FORTUNE, Shirley (aka Ley) (1921-1998)

FORTUNE Shirley “Ley”

Original bio – Please note: when Ley Fortune was inducted into the Hall of Fame, very little information was available on her life outside of comics. Presented first is our original biography as presented in 2016:

Ley Fortune was an artist working for the first Canadian comic book publisher, Maple Leaf in the 1940s. She drew among others covers and features like ‘Mono The Air Cobra’ for Rocket Comics (which would become known as ‘Bush Pilot’ after the war), as well as ‘Circus Girl’ and ‘Caribou Trail’. Ley Fortune was a pen name for Shirley Fortune, who was a student of Jack Shadbolt at the Vancouver School of Art in 1938-39. Fortune would also work on the strip Brok Windsor, created by Jon St. Ables.

Updated Biography: Shirley, aka ‘Ley’ Fortune, was born in 1921 and grew up in Salmon Arm B.C.

Her father Robert Fortune and her Colombian mother Stella Prince who was a nurse, met and married in NewYork City. The family including Shirley’s younger brother moved to Vancouver in 1933. In 1938, Shirley began attending the Vancouver School of Art with acclaimed West Coast artist Jack Shadbolt as instructor. Two years later she graduated and worked as a commercial artist for several employers such as Addressograph-Multigraph Sales Co. and Famous Players Theatre.

c-users-robert-documents-cartooning-illustration-11In the summer of 1943 she joined Harry Smith’s Maple Leaf Comics. Her first cover illustration appeared on Rocket Comics in the Fall of 1943. She was best known for drawing “Mono The Air Cobra” written by Ted Ross. She also drew “Circus Girl” a mystery adventure. With Ted Ross she began “Caribou Trail”, set in British Columbia’s Caribou country, but this serial was short lived due to the demise of the company. She also assisted with pencils and inks on other stories. She was valuable enough to the company to be one of the last survivors as the company progressively ceased operations.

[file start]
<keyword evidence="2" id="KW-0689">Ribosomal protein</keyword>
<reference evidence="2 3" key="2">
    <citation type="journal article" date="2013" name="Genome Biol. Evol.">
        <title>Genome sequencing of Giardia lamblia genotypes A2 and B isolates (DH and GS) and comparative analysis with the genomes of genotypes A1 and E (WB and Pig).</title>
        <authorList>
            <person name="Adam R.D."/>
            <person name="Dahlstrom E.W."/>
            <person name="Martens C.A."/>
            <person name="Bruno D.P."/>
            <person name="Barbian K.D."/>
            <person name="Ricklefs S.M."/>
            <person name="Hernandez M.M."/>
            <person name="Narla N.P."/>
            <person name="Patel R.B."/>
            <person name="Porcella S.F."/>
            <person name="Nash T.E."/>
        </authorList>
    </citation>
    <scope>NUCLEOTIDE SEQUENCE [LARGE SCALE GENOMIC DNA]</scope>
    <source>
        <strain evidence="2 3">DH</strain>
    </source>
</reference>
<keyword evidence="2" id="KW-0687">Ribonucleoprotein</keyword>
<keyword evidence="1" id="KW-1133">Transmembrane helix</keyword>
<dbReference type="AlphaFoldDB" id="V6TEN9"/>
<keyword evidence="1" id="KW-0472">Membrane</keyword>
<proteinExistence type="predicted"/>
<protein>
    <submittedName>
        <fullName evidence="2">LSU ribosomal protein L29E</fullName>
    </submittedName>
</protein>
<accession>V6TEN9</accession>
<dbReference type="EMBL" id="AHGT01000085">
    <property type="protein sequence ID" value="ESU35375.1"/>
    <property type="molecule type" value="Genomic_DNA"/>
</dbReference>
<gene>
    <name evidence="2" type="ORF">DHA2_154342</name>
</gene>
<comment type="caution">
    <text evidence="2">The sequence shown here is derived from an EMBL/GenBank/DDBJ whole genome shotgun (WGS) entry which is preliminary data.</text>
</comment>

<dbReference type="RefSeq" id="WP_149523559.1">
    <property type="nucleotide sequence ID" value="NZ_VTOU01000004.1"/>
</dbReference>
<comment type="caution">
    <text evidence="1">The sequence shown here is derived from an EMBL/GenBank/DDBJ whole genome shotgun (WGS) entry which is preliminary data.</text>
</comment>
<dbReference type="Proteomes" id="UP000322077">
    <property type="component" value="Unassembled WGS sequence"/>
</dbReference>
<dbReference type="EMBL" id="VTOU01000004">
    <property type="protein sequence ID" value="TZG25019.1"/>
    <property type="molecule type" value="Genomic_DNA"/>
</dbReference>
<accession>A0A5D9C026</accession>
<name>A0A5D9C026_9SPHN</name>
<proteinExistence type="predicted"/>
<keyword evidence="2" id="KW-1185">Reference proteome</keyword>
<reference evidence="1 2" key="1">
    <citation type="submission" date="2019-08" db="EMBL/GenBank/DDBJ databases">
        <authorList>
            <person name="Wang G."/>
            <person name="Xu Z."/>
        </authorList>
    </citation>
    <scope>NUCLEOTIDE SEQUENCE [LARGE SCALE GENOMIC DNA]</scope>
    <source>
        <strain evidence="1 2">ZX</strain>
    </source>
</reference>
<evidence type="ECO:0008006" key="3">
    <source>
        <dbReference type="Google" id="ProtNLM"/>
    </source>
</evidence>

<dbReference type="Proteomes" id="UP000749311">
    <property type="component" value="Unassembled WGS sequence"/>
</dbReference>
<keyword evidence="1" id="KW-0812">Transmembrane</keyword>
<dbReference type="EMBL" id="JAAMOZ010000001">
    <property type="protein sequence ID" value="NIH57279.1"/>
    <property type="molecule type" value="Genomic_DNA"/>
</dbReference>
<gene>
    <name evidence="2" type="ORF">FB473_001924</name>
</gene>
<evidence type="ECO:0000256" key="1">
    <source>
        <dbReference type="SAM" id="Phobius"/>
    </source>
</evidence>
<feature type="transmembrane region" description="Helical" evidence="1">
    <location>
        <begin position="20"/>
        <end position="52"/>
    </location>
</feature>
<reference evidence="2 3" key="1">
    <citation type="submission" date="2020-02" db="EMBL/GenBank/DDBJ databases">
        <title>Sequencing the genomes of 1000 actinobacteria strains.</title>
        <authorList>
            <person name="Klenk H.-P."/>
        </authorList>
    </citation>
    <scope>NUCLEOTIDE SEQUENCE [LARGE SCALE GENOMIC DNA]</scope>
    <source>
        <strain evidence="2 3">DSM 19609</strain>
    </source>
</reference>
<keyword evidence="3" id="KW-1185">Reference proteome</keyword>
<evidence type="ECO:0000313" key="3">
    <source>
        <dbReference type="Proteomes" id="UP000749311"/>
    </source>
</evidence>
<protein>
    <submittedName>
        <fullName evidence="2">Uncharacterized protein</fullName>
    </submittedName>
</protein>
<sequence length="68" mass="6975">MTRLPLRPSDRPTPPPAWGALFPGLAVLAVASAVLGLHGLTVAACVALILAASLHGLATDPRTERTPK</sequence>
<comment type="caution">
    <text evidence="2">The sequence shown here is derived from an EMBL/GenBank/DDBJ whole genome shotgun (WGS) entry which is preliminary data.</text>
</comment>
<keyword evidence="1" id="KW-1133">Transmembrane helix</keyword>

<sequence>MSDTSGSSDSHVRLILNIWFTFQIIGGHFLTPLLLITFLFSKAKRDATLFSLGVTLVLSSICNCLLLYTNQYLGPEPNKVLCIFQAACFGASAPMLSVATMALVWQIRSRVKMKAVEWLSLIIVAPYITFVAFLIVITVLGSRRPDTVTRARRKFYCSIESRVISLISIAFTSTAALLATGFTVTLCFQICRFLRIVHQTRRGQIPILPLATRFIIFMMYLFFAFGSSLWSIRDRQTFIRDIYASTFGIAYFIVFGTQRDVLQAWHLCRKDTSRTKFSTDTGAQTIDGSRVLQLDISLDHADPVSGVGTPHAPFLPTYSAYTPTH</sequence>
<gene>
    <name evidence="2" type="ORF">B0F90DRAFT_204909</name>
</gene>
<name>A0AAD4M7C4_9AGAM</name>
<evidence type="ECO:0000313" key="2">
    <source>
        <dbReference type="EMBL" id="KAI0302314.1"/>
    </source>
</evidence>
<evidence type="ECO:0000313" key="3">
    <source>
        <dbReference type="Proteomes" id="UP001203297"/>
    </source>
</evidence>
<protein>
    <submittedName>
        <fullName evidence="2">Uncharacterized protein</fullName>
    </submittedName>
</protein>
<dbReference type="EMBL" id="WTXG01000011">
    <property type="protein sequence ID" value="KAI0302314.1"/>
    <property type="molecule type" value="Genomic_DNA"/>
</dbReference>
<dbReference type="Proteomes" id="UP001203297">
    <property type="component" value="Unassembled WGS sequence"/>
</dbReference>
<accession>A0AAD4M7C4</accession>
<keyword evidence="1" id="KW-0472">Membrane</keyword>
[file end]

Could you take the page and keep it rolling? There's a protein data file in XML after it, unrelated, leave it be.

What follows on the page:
After the demise of Maple Leaf Comics Shirley returned to commercial art. We catch glimpses of her: exhibiting a drawing (not a cartoon) in a group art show in the Vancouver Art Gallery in 1946 and working for Uneeda Printers in 1948.


About 1950, she married Allen J. McIntyre a police officer and they had a son. Over the years she endured poor health and her marriage broke up. However, she continued to draw and paint for her own enjoyment. In her sixties she took up correspondence with her former teacher and friend Jack Shadbolt.

She died in 1998 at the age of 77 years.



In an email, 2 September 2016 Ken Boesem described Shirley Fortune’s life to Ivan Kocmarek,. This Email was forwarded from Ivan Kocmarek to Robert MacMillan 2 September 2016.